RETAIL AUDIT CASE STUDY: HOW FINANCIAL AUDITS IMPROVE INTERNAL COMMUNICATIONS
November 24, 2015 | Jason Martin
RETAIL AUDIT CASE STUDY | COMPANY/INDUSTRY:
A national retail corporation with multiple retail outlets
In performing financial audits, CPAs are required to understand how a business operates and the financial processes that are in place. Most business owners rely on management personnel to provide critical financial data. This data is needed to make crucial decisions for the company.
Through the audit process, management is aware that there’s a high possibility that the external auditor will uncover errors, whether they be intentional or unintentional. It is important to understand that the source of the issues and/or errors can be due to lack of or poor internal communication.
HHM was hired to conduct an annual financial statement audit because the company was experiencing continued cash shortages and recurring losses.
During the audit we discovered the ownership group was not well engaged with senior management. Because of our expertise in auditing retail companies, we assessed inventory as a high-risk area and concentrated a large amount of our time on this issue.
During the audit we noted the following operational issues:
- There was a decentralized purchasing structure in place in which each location ordered inventory. This led to slow inventory turns and excessive working capital being invested in inventory that was not being sold.
- The company had no established reorder points for inventory items, and that 30% of the items on-hand had not sold within a two-year time frame.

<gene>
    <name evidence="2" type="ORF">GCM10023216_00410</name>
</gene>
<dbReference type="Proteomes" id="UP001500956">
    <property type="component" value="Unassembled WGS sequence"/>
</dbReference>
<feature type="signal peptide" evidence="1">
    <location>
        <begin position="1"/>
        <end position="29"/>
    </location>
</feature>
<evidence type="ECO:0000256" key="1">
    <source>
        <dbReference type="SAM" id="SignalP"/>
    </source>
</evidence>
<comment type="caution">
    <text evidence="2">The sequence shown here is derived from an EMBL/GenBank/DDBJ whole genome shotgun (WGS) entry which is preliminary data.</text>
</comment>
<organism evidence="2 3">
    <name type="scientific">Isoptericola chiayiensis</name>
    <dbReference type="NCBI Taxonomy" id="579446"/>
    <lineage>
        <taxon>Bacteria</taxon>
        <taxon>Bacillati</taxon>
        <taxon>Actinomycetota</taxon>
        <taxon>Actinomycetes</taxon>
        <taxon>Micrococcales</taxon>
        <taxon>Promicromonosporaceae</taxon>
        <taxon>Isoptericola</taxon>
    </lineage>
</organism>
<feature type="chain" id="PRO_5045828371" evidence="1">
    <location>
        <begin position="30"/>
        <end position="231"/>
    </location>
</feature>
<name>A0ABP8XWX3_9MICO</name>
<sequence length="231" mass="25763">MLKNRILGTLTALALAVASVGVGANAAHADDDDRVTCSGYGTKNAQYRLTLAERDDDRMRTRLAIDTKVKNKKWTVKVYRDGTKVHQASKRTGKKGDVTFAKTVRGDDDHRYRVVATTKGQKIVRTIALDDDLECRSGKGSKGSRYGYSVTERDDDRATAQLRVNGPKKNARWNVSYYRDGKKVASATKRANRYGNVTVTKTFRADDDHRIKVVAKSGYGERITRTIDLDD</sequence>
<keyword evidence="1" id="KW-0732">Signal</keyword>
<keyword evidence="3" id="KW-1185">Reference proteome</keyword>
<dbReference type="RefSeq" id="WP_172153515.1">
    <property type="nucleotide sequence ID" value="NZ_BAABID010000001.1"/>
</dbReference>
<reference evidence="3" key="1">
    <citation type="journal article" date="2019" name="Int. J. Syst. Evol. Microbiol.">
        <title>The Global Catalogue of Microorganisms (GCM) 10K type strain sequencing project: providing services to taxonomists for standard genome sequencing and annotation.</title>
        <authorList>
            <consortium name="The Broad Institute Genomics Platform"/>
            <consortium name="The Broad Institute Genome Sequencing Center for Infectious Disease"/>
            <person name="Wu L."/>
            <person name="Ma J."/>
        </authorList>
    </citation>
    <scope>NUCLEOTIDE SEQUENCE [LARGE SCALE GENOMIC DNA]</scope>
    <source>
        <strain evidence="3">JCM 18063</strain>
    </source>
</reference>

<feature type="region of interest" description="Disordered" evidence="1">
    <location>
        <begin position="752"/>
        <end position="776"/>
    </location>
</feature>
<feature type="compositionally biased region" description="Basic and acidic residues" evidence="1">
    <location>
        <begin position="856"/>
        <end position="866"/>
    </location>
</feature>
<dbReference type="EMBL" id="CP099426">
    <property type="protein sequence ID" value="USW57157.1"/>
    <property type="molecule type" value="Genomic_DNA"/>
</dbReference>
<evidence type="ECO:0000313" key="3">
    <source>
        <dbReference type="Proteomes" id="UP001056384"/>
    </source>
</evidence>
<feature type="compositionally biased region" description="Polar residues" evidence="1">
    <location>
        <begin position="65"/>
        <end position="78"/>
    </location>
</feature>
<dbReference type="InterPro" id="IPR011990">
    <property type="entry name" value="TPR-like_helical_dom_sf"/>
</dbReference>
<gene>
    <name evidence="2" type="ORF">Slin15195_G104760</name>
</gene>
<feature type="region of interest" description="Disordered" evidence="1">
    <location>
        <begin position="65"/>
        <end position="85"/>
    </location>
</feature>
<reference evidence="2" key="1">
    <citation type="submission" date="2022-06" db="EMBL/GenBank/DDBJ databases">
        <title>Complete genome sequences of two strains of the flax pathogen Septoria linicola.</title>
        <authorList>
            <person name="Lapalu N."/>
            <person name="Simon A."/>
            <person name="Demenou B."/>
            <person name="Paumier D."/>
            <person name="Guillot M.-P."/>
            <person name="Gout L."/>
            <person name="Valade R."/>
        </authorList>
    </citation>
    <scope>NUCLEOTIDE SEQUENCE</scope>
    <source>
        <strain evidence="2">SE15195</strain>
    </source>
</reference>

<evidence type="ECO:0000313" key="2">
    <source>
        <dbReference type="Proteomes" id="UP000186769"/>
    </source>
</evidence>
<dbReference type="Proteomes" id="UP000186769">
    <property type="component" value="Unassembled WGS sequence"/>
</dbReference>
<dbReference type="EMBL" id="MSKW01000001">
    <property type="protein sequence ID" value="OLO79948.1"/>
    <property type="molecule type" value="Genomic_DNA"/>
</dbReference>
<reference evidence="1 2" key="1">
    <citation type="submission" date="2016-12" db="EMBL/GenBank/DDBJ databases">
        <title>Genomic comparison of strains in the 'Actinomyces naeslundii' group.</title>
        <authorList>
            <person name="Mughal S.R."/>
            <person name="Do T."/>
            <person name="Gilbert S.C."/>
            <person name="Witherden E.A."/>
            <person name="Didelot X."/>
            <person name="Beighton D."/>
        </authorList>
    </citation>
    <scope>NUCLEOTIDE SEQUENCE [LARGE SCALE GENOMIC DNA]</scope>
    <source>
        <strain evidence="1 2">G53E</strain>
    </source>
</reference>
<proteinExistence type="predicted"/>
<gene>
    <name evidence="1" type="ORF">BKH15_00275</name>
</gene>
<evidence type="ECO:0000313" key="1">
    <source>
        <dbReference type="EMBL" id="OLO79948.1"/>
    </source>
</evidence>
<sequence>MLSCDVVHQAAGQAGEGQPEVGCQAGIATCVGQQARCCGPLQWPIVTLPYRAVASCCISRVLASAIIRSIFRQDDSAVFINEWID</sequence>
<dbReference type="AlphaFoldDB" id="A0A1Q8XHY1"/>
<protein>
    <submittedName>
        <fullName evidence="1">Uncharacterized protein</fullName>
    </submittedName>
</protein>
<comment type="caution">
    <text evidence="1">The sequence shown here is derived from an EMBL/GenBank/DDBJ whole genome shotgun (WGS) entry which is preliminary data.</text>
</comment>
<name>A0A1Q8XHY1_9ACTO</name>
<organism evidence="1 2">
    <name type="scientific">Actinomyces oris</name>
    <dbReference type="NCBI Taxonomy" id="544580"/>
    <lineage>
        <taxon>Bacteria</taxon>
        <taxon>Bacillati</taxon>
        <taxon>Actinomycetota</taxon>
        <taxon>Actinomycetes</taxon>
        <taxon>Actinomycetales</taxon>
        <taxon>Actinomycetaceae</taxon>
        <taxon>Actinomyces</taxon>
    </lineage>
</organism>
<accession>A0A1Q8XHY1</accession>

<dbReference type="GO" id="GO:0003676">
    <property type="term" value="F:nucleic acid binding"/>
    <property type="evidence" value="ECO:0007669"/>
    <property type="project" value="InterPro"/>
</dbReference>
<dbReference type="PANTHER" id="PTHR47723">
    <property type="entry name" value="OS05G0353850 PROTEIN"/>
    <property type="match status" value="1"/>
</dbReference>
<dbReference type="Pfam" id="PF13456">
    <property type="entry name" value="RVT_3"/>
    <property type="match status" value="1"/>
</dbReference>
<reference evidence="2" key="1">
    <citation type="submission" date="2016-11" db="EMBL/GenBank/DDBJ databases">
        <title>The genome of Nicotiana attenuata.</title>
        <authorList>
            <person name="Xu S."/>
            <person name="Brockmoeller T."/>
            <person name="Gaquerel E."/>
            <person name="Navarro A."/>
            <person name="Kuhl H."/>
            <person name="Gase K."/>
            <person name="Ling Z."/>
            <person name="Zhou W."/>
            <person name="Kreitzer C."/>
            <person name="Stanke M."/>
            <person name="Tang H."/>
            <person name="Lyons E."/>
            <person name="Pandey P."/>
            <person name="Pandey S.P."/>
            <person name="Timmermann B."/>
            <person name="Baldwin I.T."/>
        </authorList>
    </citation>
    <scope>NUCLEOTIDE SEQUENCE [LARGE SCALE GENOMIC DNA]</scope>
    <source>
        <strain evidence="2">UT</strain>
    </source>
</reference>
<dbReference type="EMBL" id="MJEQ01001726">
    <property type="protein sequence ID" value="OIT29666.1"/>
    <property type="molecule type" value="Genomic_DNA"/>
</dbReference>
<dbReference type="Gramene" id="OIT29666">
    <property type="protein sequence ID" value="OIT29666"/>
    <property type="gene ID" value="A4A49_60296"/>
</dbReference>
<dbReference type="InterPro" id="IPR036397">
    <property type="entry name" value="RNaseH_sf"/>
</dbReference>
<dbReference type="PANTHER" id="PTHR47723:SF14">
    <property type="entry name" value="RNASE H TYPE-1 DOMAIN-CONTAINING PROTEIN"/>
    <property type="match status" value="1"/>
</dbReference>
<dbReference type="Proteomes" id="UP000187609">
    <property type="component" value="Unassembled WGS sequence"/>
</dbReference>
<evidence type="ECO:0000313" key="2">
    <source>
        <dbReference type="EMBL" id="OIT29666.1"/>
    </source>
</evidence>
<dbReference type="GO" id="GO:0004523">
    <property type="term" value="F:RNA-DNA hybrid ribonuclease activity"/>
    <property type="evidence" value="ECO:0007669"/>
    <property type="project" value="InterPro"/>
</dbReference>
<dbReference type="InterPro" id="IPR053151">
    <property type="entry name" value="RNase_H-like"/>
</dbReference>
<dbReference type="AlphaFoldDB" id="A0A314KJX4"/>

- In addition, inventory items were improperly valued and often sold below cost.
Simply stated, the company had poor internal controls over their inventory process that contributed to their unprofitability and continued cash shortages.
HHM quantified these deficiencies and provided an action plan for improvement. Senior management was fairly knowledgeable of the deficiencies, but did not communicate the details of the deficiencies to the ownership group. We brought both parties together and communicated the many opportunities for improvement.
As a result of our audit, the ownership group is now more involved in operations, and the two parties are now working closer to improve the financial performance of the company. The benefits of having the financial statement audit performed far outweighed the costs.
This is clearly one example in which an independent financial statement audit proved its value. These stories are common and often involve the auditor providing pertinent information to the ownership group that management fails to provide.
To learn more about Financial Statement Audits and how HHM can help be your trusted partner, contact Jason
Martin at email@example.com or call 423-756-7771.
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